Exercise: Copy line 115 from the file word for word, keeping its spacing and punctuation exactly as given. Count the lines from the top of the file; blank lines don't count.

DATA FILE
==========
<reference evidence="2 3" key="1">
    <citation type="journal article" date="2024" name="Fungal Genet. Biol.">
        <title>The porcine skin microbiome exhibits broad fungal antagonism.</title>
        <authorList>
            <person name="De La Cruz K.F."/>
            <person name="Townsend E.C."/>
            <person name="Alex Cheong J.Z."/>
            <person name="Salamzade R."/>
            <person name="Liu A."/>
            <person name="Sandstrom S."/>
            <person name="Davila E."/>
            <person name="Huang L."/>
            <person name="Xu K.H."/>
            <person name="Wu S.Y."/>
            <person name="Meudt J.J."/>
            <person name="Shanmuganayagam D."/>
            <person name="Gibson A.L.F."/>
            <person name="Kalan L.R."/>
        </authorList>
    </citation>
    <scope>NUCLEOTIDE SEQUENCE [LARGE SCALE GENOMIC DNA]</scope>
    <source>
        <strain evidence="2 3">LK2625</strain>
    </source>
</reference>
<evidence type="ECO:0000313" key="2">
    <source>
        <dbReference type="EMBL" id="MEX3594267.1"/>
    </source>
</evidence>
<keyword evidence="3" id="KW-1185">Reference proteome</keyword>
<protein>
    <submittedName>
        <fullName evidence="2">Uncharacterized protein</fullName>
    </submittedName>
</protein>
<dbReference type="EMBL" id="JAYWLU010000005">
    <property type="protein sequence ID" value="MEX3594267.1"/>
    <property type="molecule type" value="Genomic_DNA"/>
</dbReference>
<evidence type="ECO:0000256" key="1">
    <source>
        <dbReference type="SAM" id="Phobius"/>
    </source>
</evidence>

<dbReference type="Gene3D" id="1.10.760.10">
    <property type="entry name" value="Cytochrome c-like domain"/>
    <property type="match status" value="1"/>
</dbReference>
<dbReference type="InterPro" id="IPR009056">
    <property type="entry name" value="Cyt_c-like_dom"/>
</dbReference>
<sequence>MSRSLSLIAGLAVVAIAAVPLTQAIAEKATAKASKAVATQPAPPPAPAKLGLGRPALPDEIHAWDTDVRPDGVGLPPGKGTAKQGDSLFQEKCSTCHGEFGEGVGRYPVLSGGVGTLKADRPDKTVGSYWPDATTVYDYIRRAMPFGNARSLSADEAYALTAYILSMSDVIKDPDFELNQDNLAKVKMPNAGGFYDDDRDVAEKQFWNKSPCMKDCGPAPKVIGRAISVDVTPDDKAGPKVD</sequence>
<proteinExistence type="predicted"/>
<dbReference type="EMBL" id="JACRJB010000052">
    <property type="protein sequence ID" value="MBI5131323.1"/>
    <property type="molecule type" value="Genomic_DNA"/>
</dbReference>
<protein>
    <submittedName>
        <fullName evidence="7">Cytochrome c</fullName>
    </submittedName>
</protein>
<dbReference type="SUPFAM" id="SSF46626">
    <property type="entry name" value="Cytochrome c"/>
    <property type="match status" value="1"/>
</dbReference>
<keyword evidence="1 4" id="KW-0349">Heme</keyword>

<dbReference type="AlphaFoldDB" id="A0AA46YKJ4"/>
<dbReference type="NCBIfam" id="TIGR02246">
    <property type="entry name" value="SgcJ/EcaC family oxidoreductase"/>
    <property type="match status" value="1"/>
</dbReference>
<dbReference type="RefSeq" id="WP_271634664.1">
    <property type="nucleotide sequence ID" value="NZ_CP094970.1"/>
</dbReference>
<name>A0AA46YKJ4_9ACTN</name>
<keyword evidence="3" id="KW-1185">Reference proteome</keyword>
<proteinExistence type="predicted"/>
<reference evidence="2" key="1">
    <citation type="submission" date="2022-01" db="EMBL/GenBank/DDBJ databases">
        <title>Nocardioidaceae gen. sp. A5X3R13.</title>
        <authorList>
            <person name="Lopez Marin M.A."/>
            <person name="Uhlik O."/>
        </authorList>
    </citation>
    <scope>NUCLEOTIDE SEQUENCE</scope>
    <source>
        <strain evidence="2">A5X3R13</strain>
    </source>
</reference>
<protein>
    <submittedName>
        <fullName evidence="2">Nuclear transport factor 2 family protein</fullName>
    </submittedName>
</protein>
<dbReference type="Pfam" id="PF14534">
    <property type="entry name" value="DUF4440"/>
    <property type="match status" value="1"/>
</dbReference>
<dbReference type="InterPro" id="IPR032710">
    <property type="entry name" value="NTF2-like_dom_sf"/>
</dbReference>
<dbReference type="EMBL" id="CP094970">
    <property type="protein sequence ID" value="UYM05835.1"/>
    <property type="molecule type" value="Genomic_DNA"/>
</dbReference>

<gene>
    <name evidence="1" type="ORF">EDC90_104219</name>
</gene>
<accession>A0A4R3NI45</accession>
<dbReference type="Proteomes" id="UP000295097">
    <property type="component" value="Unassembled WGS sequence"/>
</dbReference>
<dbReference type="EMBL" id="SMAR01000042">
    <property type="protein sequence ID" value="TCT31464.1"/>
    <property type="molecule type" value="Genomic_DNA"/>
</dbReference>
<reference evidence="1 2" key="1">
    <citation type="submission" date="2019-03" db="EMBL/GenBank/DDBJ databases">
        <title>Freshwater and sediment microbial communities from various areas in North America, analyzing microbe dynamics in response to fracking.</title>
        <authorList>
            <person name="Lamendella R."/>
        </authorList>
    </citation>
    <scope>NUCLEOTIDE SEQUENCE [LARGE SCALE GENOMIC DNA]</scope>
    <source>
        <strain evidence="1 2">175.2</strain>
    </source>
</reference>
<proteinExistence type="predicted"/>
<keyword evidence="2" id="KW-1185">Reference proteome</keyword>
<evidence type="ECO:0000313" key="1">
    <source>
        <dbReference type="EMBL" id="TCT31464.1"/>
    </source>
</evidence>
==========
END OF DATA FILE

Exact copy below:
</dbReference>